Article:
On this week’s blog, we share a guest post personal development enthusiast and blogger, Luke! Enjoy :-)
Am I the only one who hears a voice inside my head? Okay, it’s not an audible voice. It’s not the kind of voice that I need to see a doctor about. It’s the kind of voice that comes from my conscience. The kind that tells me when I need to be aware and careful. The kind that speaks to me about what I am doing, what I should be doing and what I have done.
It’s my inner voice.
Although at times this inner voice can be helpful and effective, it can also morph into a voice that has the power to hold me back. Sometimes, when left unchecked, my inner voice has a tendency to turn into an inner critic. And while the original intention of my inner voice may be good—to protect me or keep me from embarrassing myself—giving too much credence to the inner critic can make me feel ashamed, criticized, undermined, and even paralyzed.
So my advice? Fight back!
The good news is that you and I can both work to silence the voice of the inner critic and change the way we look at the world. The reason that the voice of the inner critic becomes so loud is that we allow it to be that way. When we do the work of fighting against the inner critic with affirming truths and positive reinforcement, we can make the voice of our inner healer ring much more loudly!
When you choose to retrain your voice, creating new pathways in your mind, you can experience benefits in many aspects of your life, including:
• Strengthened relationships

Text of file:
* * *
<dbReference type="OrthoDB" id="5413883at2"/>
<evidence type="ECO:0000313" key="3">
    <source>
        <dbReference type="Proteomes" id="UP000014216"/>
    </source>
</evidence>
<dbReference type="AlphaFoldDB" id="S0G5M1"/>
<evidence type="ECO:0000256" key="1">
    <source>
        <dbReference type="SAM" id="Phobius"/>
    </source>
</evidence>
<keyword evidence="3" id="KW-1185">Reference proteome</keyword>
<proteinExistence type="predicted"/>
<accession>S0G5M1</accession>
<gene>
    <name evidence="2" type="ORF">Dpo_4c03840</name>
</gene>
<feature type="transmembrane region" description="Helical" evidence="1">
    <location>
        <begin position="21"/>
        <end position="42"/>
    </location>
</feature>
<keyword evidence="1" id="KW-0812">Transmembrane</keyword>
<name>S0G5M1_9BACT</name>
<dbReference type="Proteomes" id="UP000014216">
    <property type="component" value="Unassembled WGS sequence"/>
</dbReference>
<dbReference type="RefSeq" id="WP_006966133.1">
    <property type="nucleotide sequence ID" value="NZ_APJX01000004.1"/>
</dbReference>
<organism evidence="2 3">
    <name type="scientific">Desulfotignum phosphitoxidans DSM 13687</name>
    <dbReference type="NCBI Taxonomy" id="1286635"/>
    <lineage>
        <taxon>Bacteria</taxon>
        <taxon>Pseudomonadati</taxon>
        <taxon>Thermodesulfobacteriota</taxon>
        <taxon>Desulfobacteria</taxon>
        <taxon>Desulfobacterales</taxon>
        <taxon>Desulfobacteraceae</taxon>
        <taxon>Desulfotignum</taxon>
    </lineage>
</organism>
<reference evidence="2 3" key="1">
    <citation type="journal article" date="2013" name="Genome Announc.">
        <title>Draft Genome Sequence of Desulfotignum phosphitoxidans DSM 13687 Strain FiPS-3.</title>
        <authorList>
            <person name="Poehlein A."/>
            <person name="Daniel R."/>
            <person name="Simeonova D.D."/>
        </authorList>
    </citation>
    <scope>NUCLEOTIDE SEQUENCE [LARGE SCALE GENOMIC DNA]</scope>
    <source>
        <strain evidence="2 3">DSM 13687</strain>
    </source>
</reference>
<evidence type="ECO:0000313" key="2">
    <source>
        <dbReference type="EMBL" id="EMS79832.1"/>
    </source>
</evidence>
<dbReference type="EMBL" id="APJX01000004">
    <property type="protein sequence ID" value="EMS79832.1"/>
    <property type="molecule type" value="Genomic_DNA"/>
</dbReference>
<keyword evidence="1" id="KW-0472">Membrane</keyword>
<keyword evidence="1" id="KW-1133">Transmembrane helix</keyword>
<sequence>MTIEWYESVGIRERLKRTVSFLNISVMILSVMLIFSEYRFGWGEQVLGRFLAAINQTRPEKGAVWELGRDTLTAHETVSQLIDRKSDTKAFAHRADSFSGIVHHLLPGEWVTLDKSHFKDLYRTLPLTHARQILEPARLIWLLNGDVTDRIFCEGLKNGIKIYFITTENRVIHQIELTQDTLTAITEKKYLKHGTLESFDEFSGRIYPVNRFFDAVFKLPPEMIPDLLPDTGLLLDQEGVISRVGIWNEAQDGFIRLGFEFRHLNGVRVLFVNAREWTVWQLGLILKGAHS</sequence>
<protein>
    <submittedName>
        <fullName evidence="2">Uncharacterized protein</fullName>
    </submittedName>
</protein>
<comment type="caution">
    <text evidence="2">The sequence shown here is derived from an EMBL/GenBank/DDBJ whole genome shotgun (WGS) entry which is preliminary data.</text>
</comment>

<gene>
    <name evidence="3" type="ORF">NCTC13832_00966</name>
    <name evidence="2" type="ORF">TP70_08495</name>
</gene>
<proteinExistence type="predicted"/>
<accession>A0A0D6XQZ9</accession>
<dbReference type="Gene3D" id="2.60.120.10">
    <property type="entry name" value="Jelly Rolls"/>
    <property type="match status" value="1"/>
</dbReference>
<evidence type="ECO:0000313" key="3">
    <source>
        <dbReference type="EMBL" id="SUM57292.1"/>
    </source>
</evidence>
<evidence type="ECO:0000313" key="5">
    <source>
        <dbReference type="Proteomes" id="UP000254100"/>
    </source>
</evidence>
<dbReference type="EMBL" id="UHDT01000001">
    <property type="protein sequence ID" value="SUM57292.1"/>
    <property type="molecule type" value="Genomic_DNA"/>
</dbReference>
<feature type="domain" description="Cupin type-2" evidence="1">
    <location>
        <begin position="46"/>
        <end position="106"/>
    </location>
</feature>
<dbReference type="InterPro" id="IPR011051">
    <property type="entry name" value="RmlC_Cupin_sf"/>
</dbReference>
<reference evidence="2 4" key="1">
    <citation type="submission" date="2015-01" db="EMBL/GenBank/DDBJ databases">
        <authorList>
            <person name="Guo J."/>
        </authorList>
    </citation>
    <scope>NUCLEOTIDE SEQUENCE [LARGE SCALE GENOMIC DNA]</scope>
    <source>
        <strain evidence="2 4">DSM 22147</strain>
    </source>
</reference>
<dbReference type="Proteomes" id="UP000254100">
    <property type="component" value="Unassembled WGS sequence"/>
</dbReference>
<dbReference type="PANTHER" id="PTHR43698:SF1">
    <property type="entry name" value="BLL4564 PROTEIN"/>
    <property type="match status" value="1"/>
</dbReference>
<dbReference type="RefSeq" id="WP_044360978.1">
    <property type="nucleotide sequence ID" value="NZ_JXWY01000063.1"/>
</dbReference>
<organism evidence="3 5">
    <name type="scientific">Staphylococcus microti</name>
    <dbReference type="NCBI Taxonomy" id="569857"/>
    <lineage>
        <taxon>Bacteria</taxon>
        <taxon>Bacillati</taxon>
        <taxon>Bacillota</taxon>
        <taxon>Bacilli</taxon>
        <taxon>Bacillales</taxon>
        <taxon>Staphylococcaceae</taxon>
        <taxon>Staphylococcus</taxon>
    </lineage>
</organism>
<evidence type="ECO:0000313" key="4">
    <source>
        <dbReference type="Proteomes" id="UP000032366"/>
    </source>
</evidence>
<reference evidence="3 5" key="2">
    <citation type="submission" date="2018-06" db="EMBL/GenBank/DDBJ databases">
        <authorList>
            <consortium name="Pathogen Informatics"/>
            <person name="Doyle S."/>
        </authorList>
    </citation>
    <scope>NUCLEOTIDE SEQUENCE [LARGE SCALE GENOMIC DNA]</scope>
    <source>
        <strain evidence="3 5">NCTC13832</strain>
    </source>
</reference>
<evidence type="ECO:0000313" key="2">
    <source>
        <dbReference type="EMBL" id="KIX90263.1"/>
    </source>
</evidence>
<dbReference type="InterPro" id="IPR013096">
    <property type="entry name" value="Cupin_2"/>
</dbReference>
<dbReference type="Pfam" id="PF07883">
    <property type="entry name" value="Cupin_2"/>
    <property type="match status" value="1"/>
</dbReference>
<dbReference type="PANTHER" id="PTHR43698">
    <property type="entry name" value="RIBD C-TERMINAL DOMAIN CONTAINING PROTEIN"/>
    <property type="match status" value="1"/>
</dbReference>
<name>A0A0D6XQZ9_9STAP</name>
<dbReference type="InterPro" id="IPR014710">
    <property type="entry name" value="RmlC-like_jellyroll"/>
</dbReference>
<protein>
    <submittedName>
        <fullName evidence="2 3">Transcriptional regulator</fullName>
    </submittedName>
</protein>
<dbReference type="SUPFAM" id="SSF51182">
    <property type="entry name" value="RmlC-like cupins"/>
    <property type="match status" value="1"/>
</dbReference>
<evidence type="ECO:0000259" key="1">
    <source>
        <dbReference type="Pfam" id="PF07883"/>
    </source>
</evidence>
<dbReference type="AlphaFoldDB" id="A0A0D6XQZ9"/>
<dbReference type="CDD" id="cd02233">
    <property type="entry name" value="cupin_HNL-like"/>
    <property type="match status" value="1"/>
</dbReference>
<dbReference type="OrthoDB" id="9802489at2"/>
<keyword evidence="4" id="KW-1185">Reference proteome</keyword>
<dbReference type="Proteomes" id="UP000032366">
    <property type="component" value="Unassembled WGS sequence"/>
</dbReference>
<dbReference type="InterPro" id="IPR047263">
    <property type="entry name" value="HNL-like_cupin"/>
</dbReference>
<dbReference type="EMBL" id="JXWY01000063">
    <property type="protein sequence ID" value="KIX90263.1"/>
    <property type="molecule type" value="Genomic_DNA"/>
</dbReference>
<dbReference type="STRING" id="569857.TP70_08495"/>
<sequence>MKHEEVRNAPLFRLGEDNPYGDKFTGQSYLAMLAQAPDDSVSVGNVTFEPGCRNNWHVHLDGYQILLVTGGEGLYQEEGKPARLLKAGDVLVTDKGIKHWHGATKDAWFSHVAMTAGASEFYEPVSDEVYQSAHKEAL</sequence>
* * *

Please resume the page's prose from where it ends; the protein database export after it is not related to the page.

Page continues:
• Success in your career
• Healthy personal development
• Greater self-esteem and less anxiety
• Actively achieving personal goals
So here are 8 ways to battle your inner critic:
Instead of just lying down and listening to what your inner critic says, you have the power to choose not to listen. And to replace that voice with a stronger one—your inner encourager and healer.
Here are some of the tools and resources you can use to actively battle against your inner critic:
Stop to Breathe
Fighting against your inner critic means learning to silence that voice so that you can listen to a positive one instead. One way to begin this is by stopping whatever is going on in your mind and focusing on your breathing. Just for a moment, turn off that inner dialogue and simply pay attention to the sounds and sensations when you breathe. It only takes a few seconds of concentration to re-route your thoughts onto an alternative path.
Find your source of inner strength by reflecting on yourself. Understanding what your core values are and getting to know your true identity will give you the resources you need to give credence to the positive voices.
You can do this by thinking about the things you have done in the past that you consider to have been a success. Ponder these successes. Don’t just think about the fact that you “won”, but consider what it was inside of you that caused you to be able to succeed. Was it grit? Tenacity? Humor? Kindness? Reliability? Take note of these qualities about yourself.
Make a List of What’s Great About You
In fact, while you’re at it, go ahead and make a list of the good qualities about yourself. If you have a hard time seeing these, you can engage the help of a friend or family member who loves you and sees the good in you.
Items on your list of positive qualities can range from small to large. For instance, if you like your smile then put that on your list. If you are generous with what you have, put that on your list also. And if you’ve overcome adversity in your life, then don’t forget about that as well! Consider all of the things that you like, that you’re good at, or that make you valuable and write them down.